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Travel

Taking the German City Bus (How to get downtown from Hainerberg area/WAAF)

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We’ve been here almost a week and we decided that we were ready to venture out into the city! I had stopped by the welcome room near the hotel and was given “directions” to take the city bus.

The directions were a joke, but what fun would it be if we didn’t get lost on our adventure, right???

So- before I get into telling you all about our day, here is a quick “how to” guide for taking the bus from housing to downtown (and anywhere in Wiesbaden once you get brave)

To get off base and to the bus stop, go down to the PX area. You can either walk down New York Strasse by going left by the gate, instead of going into the PX area (which is recommended if you have a stroller), or you can go through the PX parking lot, straight past the gas station, to the turn gate which spits you out at the corner of New York Strasse and Berliner Strasse.

Go left on Berliner Strasse towards the bridge. If you do not have a stroller, you want to go over the bridge and come down the stairway to the platform in the middle of the street. This is the bus stop heading towards downtown. If you have a stroller, you have to cross the road to get to the platform by walking on the sidewalk beyond the bridge. I don’t know if jaywalking is illegal here, but, I don’t know how else you would get there if you can’t do stairs. So- Jaywalk (but shhh, I didn’t tell you to!)

Once you get on the platform, wait for either the 5 bus or the 15. The busses come through about every 10 minuets.

When you get on the bus, ask the driver for a “Gruppen Ticket”- this will allow your family to ride the bus all day, for 8.50 euro. Place your change in the cup, the driver will sort it, and hand you the ticket and the change. You do not need to show your ticket again unless asked for it. You probably will not be asked for it, and you don’t need to worry about getting it validated or anything like that for the rest of the day. Don’t think this means that you don’t NEED to get a ticket, because if you were caught riding the bus without one, you’ll face a 40+ euro fine.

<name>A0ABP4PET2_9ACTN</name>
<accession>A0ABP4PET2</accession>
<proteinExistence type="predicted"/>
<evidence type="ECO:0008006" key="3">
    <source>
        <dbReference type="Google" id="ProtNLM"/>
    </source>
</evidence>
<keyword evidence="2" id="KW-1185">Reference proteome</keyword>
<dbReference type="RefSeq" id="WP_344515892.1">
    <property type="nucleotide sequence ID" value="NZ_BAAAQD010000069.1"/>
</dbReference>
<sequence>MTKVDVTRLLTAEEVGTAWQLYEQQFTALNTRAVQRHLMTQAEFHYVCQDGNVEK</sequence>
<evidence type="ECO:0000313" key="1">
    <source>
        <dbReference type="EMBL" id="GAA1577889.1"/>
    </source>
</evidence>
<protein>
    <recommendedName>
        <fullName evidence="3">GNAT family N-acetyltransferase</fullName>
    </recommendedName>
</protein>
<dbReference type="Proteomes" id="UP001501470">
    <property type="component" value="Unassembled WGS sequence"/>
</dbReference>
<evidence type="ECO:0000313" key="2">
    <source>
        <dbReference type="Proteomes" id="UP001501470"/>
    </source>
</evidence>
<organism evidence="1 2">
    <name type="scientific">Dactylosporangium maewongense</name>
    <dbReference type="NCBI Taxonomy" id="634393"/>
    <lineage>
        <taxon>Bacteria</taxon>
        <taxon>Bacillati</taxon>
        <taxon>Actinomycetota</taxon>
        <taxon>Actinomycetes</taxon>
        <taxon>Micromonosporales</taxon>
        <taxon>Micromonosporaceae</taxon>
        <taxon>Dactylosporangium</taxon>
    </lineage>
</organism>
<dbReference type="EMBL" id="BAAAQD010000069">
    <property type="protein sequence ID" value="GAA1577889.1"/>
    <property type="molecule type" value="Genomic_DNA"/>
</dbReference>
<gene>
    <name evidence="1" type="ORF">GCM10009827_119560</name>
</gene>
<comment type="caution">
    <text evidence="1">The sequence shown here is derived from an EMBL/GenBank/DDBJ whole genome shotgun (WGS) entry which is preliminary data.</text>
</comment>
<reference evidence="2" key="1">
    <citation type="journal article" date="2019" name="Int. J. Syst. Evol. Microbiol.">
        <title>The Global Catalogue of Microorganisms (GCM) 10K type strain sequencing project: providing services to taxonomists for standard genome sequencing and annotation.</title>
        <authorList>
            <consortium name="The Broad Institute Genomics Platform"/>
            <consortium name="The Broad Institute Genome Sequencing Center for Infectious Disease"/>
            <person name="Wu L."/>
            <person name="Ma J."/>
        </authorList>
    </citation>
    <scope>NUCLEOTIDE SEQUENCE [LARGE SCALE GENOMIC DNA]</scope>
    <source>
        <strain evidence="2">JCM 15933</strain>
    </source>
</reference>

Taking a stroller on the bus is no big deal (as long as it isn’t packed! Today is a big football match and we tried to ride home right as everyone was headed to Brita Arena. Whoops) the busses have a low floor, and we rolled the stroller right on and off all day.

You’ll want to get off the bus at Kirchgasse. This is displayed on the board at the front of bus, and will also be called out at each stop. From this stop you can get to the main shopping district. I’ve been told you can also get off the bus at Dernsches Gelande which as more shops and a marketplace, but I have not done that yet.

To come home, you’ll want to get on the bus at Luisenplatz (Bussteig A), which is directly across the street from St. Bonifatius Church. You can’t miss the church.

 The bus, and the church

Luisenplatz, Bussteig A

See? Can’t miss it.

Again, get on the bus 5 or 15, and take it back to Berliner Strasse. From that stop, you simply cross the bridge, and walk back on post.


This is your stop coming back to base, Berliner Strasse, right in front of Brita Arena

We made the mistake of going ACROSS the bridge when we started out this morning (instead of waiting on the platform in the middle of the road), and got on the bus here, at Berliner Strasse, Bussteig D (because that’s what out *cough* terrible *cough* printed directions told us to do) and we went the wrong way. Luckily, I was watching the station map, and we got off, crossed the street, and got on the bus going the right direction. Thank goodness for many, many busses, running often.

All in all, taking the city bus is CRAZY easy. I will admit it would have been easier if we were more comfortable with our german. The phrasebook is good, but not when I am trying to make sense of what people are saying to ME! I am surprised to hear that some of my new friends here haven’t done it, it looks like my family will be picking up monthly passes and using this as our main means of transportation in the area. In a couple of weeks, one of my new german friends is going to go with me to the train station and show me how all THAT works, so I’ll be back with more “how to’s” soon!

(for more info, go to the transportation website– it’s in english!)

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